Prior to 1 July 2017 an individual could (under certain conditions), claim a deduction for personal super contributions. One of those conditions is the “10% test” – less than 10% of their income was scoured from wages or salary.
This meant that predominately only self-employed taxpayers were eligible to claim a deduction for any personal super contributions they made.
From 1 July 2017, the 10% test has been removed. This means most working people under 75 years of age can now claim a tax deduction for their personal super contributions.
From 1 July 2017 you will be eligible to claim a deduction for personal super contributions if you meet the following conditions:
1) You made the contribution to a complying super fund or a retirement savings account:
Any super contribution to a Commonwealth public sector superannuation scheme in which you have a defined benefit, will not be eligible.
2) You meet the age restrictions:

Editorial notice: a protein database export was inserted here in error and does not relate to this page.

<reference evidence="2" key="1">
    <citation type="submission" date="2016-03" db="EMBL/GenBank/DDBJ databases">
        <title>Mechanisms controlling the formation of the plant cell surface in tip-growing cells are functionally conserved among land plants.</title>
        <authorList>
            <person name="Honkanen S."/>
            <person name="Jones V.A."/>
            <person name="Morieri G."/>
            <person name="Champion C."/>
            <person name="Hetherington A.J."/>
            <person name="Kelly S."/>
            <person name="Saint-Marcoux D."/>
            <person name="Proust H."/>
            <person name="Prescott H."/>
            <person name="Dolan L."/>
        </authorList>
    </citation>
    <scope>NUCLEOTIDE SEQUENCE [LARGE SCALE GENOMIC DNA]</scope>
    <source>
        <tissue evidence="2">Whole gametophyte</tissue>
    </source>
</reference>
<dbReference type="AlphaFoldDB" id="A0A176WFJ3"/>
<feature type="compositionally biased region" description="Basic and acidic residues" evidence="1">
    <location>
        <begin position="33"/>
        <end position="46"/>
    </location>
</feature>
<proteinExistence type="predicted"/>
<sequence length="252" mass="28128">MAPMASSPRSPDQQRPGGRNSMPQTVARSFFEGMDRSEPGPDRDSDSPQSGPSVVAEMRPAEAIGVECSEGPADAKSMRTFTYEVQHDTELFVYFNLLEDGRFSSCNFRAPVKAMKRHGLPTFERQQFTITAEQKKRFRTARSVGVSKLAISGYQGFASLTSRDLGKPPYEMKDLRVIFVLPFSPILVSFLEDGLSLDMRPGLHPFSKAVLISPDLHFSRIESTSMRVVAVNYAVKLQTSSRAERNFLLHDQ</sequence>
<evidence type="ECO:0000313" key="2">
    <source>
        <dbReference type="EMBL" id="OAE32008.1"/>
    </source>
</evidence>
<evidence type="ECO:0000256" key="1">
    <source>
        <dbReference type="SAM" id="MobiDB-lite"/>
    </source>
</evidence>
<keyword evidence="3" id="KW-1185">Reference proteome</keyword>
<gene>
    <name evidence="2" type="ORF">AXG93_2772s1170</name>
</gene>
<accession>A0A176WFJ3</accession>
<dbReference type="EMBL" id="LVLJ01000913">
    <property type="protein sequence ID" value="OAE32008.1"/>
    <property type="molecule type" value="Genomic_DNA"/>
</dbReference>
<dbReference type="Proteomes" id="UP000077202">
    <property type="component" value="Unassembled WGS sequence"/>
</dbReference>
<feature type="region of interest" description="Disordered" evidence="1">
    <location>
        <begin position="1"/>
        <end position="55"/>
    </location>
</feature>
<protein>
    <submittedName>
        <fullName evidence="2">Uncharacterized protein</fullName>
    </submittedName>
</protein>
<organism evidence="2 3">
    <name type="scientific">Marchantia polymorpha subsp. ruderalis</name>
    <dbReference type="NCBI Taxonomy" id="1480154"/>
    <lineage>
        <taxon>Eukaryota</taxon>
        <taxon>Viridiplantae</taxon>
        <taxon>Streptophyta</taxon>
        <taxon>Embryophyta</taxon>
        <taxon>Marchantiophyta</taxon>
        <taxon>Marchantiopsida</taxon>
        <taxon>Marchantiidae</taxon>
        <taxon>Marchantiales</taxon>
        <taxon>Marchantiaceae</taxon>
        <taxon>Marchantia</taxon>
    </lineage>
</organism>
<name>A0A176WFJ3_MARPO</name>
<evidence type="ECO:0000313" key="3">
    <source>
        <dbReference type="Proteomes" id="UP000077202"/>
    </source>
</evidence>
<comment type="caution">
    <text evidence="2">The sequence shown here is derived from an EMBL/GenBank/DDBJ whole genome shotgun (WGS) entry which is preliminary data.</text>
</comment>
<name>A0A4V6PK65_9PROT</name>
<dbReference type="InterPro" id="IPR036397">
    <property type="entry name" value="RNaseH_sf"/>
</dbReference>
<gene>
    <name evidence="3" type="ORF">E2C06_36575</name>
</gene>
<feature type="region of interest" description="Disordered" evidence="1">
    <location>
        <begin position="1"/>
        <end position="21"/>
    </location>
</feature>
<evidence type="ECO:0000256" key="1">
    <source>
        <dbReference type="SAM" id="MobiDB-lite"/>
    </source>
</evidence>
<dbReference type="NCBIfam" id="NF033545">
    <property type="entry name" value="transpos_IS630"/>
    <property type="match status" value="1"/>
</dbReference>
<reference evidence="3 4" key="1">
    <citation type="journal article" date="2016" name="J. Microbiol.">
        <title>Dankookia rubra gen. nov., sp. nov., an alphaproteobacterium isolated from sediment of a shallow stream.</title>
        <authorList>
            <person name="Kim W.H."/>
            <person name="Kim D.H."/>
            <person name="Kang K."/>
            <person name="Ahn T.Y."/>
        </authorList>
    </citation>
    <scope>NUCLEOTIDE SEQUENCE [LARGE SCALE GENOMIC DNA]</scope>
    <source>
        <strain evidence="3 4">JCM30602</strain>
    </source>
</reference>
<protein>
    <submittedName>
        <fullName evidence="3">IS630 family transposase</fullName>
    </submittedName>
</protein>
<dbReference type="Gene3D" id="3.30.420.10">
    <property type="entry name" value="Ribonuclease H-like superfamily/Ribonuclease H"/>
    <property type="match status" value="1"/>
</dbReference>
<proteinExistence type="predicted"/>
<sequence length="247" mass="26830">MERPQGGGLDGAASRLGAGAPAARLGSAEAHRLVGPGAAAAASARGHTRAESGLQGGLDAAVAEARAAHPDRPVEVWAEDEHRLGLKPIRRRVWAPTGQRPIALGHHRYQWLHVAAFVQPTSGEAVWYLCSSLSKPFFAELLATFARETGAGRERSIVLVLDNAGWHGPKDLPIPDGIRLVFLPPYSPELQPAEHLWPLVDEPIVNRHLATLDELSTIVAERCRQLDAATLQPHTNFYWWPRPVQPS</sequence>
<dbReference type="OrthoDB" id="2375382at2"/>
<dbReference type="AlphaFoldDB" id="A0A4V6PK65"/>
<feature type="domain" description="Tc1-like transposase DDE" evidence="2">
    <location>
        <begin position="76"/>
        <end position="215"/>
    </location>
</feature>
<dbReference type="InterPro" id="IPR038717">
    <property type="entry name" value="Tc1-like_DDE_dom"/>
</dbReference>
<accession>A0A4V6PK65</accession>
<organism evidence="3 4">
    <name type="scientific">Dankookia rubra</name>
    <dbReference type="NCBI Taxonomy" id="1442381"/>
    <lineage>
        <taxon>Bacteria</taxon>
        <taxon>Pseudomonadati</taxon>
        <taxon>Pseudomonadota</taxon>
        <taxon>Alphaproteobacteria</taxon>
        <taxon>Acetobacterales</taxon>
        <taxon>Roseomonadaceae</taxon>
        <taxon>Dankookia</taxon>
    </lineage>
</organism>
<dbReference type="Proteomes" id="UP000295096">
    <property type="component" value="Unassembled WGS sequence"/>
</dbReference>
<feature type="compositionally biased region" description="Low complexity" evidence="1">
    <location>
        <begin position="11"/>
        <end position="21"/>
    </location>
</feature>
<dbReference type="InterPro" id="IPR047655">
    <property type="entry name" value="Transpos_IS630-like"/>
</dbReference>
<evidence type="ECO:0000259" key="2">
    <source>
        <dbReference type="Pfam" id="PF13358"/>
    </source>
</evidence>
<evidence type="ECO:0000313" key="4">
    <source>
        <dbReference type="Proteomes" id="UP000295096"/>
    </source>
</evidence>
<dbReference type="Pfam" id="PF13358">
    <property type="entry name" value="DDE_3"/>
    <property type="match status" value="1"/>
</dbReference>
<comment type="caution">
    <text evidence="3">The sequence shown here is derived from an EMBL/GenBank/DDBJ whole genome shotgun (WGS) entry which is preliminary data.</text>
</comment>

If you are aged 75 years or older, you can only claim a deduction for contributions you made before the 28th day of the month following the month in which you turned 75. If you are under 18 years old at the end of the income year in which you made the contribution, you can only claim a deduction for your personal super contributions if you also earned income as an employee or a business operator during the year. If you are aged 65 to 74 you need satisfy a work test in the financial year in which the contribution is made. To satisfy the work test you must work at least 40 hours during a consecutive 30-day period during the financial year.
3) You have given your fund a Notice of intent to claim or vary a deduction for personal contributions form:
Eligible taxpayers will need to notify their fund in writing of the amount they intend to claim as a deduction and their fund must then provide a written acknowledgement of their notice of intent to claim a deduction. This all needs to be done prior to the lodgement of the tax return in which the deduction is claimed.
The personal super contributions that you claim as a deduction will count towards your concessional contributions cap, which for the 2017-2018 year is $25,000. When deciding whether to claim a deduction for super contributions you should consider the superannuation impacts that may arise from this. If you exceed your cap you will have to pay additional tax and any excess concessional contributions will count towards your non-concessional contributions cap.